by Sean Dietrich
Sean of the South
I had a dream last night. It was a pretty cool dream. At first, I’d hoped it would be a flying dream. Because I’ve always wanted to have a flying dream. I hear they’re great. But alas, I never get those.
Oh, I’ve had lots of falling dreams. And I’ve been eaten by lots of alligators. I’ve also frequently been found standing in front of my third-grade class wearing nothing but goosebumps. But flying? Never happens.
In the dream I saw you. You were tall, lanky, with auburn hair, wearing the same shirt you died in—blue with a green stripe. Your same shoes, too. Old-school Nikes.
It was bizarre seeing you in such an outdated outfit. When you died, those clothes were the apex of high fashion. Today, you look more like Forrest Gump.
I’d never been to a universe like the one in my dream. Where was I? There was nothing but grass and sky for miles. The pasture was rich ochre, the sky was French Ultramarine Blue. It was like a Monet, only without the haystacks.
I was starting to get the sense that wherever this place was, it was more ancient than the young place I came from.
When you noticed me, you didn’t do much. You didn’t even move. You just waited. But eventually you recognized me because you started waving. And it wasn’t a small wave, either. It was a big, huge, country-come-to-town wave.
I started jogging toward you. I immediately forgot about trying to play it cool. I was sprinting.
And mini flashbacks kept coming to me. Even in this virgin land of grass and sky, I still felt a twinge of pain when I thought of you. I was unprepared to feel pain here. The Gaithers never covered any of this in the manual.
I was remembering things like the time when I was a boy and I overheard the county deputy tell Mama that your body was unidentifiable because of the way you died, and how the county had to use your dental records to identify you.
Then, I remembered the family gathering in the living room to break the news of your death to everyone. And I remember my reaction. I wanted to run. I wanted to move my legs. It was purely an animal thing. I can’t explain it. I needed to fire up my quadriceps and feel some cold air in my chest.
So, I raced for the front door. I tossed up the latches. But my family pinned me down and kept saying, “Ssssshhhhhh,” like I’d suddenly become like a crazy person.
But I wasn’t crazy. I was just a little boy. Although the two aren’t so different.
But anyway, I got over you. I went on to live a full life without you. I missed you, sure. But many times, I didn’t even think about you. I got married. Finished school. I had fun. I’ve been to Disney World twice. Dollywood once. I’ve had back surgery, a tonsillectomy, various colonoscopy exams, etc. Believe me, I get around.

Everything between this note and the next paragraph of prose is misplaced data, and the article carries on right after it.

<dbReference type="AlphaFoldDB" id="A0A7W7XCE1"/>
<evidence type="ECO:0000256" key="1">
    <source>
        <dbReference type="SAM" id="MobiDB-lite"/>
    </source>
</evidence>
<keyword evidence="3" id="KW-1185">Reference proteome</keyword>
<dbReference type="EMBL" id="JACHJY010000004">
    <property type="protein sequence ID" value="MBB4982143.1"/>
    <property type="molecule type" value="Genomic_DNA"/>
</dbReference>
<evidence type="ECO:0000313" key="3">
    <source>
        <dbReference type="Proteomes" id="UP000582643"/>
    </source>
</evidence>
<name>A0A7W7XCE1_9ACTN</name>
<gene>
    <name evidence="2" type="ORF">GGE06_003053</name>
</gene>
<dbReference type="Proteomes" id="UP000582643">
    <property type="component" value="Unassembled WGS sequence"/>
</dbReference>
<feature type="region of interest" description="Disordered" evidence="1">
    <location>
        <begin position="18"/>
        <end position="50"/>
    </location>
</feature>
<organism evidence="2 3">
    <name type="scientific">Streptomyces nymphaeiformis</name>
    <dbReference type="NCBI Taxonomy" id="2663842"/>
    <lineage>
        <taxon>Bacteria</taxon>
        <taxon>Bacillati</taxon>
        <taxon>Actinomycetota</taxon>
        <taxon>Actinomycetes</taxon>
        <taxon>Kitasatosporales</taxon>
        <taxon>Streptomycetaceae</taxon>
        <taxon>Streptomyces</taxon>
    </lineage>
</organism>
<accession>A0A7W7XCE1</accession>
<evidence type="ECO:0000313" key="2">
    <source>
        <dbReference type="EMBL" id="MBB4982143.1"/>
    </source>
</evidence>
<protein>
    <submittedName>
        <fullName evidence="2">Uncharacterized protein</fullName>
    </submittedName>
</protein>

But I’d pretty much given up on ever seeing you again. No offense. I still love you, but you’d become a piece of my imagination. Your face had disappeared, and your voice had been wholly forgotten. Sometimes I even forgot the color of your eyes.
But in this dream, it was like you never really died at all. Somehow, I caught a glimpse of the life you’d been leading up here in the clouds. And I could tell that you had lived a rich, full life in this new place. Maybe even ten full lives. Fifty lives. Hundreds. I don’t know.
You were happy up here. Here you had your own place, lots of friends, hobbies, weekly choir practice, all-you-can-eat catfish, endless sunshine, a backyard as big as a continent, wild horses, free-range dinosaurs, mastodons, no cable TV news, limitless Snickers bars, and, of course, Elvis lived right up the street.
I don’t know how I knew all this, but somehow I did. That’s how dreams work, I guess.
I don’t mean to get melodramatic here, but when I finally reached your arms, you wrapped them around me and it was the best feeling ever. You held me the way you used to do when I was your boy.
I felt the same emotions I had that one time I turned a double play on first base. You threw your hat onto the ground, kicked your leg in the air, and shouted, “Weeeeeeee doggy!” just like Jed Clampett.
Or the time we hiked a portion of the Appalachian Trail together and stood on an overlook to see an infinity of pine-covered mountains. You started singing a song from “Oklahoma” like a big goofball.
My dream felt just like those times.
You squeezed me until my back hurt. And I squeezed harder. All of a sudden, I could smell your hair. And the scent from your shirt. I saw the color of your eyes. The dimple in your chin that you never could quite shave. The skin tag on your left eyelid. The coarse texture of your hair. You came back to me. I remembered every centimeter of you.
Then you wiped tears from my eyes, took my hand and, without waiting for me to speak, we leapt straight upward into the air. Like birds. Like two sparrows who had both been through a lot, but still survived.
And I had my first flying dream.